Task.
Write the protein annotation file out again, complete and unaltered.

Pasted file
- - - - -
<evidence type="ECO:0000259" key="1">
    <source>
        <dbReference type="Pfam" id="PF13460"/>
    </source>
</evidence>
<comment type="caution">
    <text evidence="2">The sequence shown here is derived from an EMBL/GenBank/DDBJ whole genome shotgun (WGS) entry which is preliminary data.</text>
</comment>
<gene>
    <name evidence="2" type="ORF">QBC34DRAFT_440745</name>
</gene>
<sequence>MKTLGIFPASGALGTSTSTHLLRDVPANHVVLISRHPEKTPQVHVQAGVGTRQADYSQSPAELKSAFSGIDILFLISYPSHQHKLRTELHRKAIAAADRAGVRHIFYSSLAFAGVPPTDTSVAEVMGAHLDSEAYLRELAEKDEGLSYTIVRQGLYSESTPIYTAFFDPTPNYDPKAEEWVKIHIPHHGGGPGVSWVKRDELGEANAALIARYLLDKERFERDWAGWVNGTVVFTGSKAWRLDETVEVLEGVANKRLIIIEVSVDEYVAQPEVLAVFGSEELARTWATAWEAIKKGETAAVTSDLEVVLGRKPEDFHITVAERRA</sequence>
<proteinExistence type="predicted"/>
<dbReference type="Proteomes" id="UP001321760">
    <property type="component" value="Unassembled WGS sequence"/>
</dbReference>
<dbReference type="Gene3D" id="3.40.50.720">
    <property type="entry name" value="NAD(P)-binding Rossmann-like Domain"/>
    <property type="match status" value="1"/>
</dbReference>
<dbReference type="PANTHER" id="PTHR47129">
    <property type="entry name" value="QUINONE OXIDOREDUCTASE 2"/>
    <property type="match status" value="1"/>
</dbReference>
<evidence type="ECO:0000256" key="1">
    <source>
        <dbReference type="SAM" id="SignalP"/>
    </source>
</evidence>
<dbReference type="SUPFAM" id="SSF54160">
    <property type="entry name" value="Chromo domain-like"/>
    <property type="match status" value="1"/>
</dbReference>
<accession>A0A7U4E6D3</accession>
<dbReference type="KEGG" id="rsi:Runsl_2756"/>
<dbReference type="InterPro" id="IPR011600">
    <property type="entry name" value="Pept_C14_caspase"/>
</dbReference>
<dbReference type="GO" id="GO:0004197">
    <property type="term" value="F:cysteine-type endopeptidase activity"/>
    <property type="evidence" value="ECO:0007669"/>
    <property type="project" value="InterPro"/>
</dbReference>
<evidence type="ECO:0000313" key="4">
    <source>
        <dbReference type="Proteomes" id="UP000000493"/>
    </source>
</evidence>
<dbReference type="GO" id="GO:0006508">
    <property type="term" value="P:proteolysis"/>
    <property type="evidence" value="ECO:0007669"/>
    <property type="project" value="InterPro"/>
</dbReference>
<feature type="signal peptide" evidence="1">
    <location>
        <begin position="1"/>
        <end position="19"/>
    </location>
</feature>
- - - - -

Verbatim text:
<evidence type="ECO:0000259" key="1">
    <source>
        <dbReference type="Pfam" id="PF13460"/>
    </source>
</evidence>
<comment type="caution">
    <text evidence="2">The sequence shown here is derived from an EMBL/GenBank/DDBJ whole genome shotgun (WGS) entry which is preliminary data.</text>
</comment>
<gene>
    <name evidence="2" type="ORF">QBC34DRAFT_440745</name>
</gene>
<sequence>MKTLGIFPASGALGTSTSTHLLRDVPANHVVLISRHPEKTPQVHVQAGVGTRQADYSQSPAELKSAFSGIDILFLISYPSHQHKLRTELHRKAIAAADRAGVRHIFYSSLAFAGVPPTDTSVAEVMGAHLDSEAYLRELAEKDEGLSYTIVRQGLYSESTPIYTAFFDPTPNYDPKAEEWVKIHIPHHGGGPGVSWVKRDELGEANAALIARYLLDKERFERDWAGWVNGTVVFTGSKAWRLDETVEVLEGVANKRLIIIEVSVDEYVAQPEVLAVFGSEELARTWATAWEAIKKGETAAVTSDLEVVLGRKPEDFHITVAERRA</sequence>
<proteinExistence type="predicted"/>
<dbReference type="Proteomes" id="UP001321760">
    <property type="component" value="Unassembled WGS sequence"/>
</dbReference>
<dbReference type="Gene3D" id="3.40.50.720">
    <property type="entry name" value="NAD(P)-binding Rossmann-like Domain"/>
    <property type="match status" value="1"/>
</dbReference>
<dbReference type="PANTHER" id="PTHR47129">
    <property type="entry name" value="QUINONE OXIDOREDUCTASE 2"/>
    <property type="match status" value="1"/>
</dbReference>
<evidence type="ECO:0000256" key="1">
    <source>
        <dbReference type="SAM" id="SignalP"/>
    </source>
</evidence>
<dbReference type="SUPFAM" id="SSF54160">
    <property type="entry name" value="Chromo domain-like"/>
    <property type="match status" value="1"/>
</dbReference>
<accession>A0A7U4E6D3</accession>
<dbReference type="KEGG" id="rsi:Runsl_2756"/>
<dbReference type="InterPro" id="IPR011600">
    <property type="entry name" value="Pept_C14_caspase"/>
</dbReference>
<dbReference type="GO" id="GO:0004197">
    <property type="term" value="F:cysteine-type endopeptidase activity"/>
    <property type="evidence" value="ECO:0007669"/>
    <property type="project" value="InterPro"/>
</dbReference>
<evidence type="ECO:0000313" key="4">
    <source>
        <dbReference type="Proteomes" id="UP000000493"/>
    </source>
</evidence>
<dbReference type="GO" id="GO:0006508">
    <property type="term" value="P:proteolysis"/>
    <property type="evidence" value="ECO:0007669"/>
    <property type="project" value="InterPro"/>
</dbReference>
<feature type="signal peptide" evidence="1">
    <location>
        <begin position="1"/>
        <end position="19"/>
    </location>
</feature>